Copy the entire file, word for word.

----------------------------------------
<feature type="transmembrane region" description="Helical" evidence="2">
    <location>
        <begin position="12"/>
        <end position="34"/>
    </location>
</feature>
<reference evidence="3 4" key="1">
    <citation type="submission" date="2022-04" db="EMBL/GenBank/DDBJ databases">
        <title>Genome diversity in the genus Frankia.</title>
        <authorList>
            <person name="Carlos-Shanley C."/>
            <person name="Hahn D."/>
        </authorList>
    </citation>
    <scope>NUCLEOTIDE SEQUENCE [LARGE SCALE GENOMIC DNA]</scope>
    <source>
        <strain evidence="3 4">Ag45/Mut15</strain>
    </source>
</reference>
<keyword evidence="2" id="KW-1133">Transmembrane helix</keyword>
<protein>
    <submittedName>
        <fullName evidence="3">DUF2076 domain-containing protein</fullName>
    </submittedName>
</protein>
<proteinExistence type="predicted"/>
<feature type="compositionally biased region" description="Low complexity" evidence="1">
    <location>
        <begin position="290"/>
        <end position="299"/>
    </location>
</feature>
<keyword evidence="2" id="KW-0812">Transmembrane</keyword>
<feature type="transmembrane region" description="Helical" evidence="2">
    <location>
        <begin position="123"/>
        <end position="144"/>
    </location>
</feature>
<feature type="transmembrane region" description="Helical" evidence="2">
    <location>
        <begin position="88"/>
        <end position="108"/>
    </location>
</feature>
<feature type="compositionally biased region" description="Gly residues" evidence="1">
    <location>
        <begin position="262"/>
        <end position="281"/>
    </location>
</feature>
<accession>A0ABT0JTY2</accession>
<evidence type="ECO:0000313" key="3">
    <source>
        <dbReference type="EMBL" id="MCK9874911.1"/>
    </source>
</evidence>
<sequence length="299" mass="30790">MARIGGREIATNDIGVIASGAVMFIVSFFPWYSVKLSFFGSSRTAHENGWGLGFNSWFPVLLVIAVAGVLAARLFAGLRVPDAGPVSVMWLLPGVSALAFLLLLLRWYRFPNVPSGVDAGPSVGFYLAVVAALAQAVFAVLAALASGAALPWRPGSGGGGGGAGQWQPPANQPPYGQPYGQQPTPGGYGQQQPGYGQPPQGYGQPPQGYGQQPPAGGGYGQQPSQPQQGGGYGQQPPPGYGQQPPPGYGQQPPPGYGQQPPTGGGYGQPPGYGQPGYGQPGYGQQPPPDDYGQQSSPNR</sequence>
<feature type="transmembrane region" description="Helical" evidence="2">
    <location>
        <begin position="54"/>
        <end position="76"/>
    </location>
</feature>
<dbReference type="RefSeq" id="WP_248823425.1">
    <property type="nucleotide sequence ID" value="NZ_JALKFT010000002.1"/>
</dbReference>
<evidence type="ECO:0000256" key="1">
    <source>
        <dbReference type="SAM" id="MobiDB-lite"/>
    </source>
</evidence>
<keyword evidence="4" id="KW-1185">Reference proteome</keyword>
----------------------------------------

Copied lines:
<feature type="transmembrane region" description="Helical" evidence="2">
    <location>
        <begin position="12"/>
        <end position="34"/>
    </location>
</feature>
<reference evidence="3 4" key="1">
    <citation type="submission" date="2022-04" db="EMBL/GenBank/DDBJ databases">
        <title>Genome diversity in the genus Frankia.</title>
        <authorList>
            <person name="Carlos-Shanley C."/>
            <person name="Hahn D."/>
        </authorList>
    </citation>
    <scope>NUCLEOTIDE SEQUENCE [LARGE SCALE GENOMIC DNA]</scope>
    <source>
        <strain evidence="3 4">Ag45/Mut15</strain>
    </source>
</reference>
<keyword evidence="2" id="KW-1133">Transmembrane helix</keyword>
<protein>
    <submittedName>
        <fullName evidence="3">DUF2076 domain-containing protein</fullName>
    </submittedName>
</protein>
<proteinExistence type="predicted"/>
<feature type="compositionally biased region" description="Low complexity" evidence="1">
    <location>
        <begin position="290"/>
        <end position="299"/>
    </location>
</feature>
<keyword evidence="2" id="KW-0812">Transmembrane</keyword>
<feature type="transmembrane region" description="Helical" evidence="2">
    <location>
        <begin position="123"/>
        <end position="144"/>
    </location>
</feature>
<feature type="transmembrane region" description="Helical" evidence="2">
    <location>
        <begin position="88"/>
        <end position="108"/>
    </location>
</feature>
<feature type="compositionally biased region" description="Gly residues" evidence="1">
    <location>
        <begin position="262"/>
        <end position="281"/>
    </location>
</feature>
<accession>A0ABT0JTY2</accession>
<evidence type="ECO:0000313" key="3">
    <source>
        <dbReference type="EMBL" id="MCK9874911.1"/>
    </source>
</evidence>
<sequence length="299" mass="30790">MARIGGREIATNDIGVIASGAVMFIVSFFPWYSVKLSFFGSSRTAHENGWGLGFNSWFPVLLVIAVAGVLAARLFAGLRVPDAGPVSVMWLLPGVSALAFLLLLLRWYRFPNVPSGVDAGPSVGFYLAVVAALAQAVFAVLAALASGAALPWRPGSGGGGGGAGQWQPPANQPPYGQPYGQQPTPGGYGQQQPGYGQPPQGYGQPPQGYGQQPPAGGGYGQQPSQPQQGGGYGQQPPPGYGQQPPPGYGQQPPPGYGQQPPTGGGYGQPPGYGQPGYGQPGYGQQPPPDDYGQQSSPNR</sequence>
<feature type="transmembrane region" description="Helical" evidence="2">
    <location>
        <begin position="54"/>
        <end position="76"/>
    </location>
</feature>
<dbReference type="RefSeq" id="WP_248823425.1">
    <property type="nucleotide sequence ID" value="NZ_JALKFT010000002.1"/>
</dbReference>
<evidence type="ECO:0000256" key="1">
    <source>
        <dbReference type="SAM" id="MobiDB-lite"/>
    </source>
</evidence>
<keyword evidence="4" id="KW-1185">Reference proteome</keyword>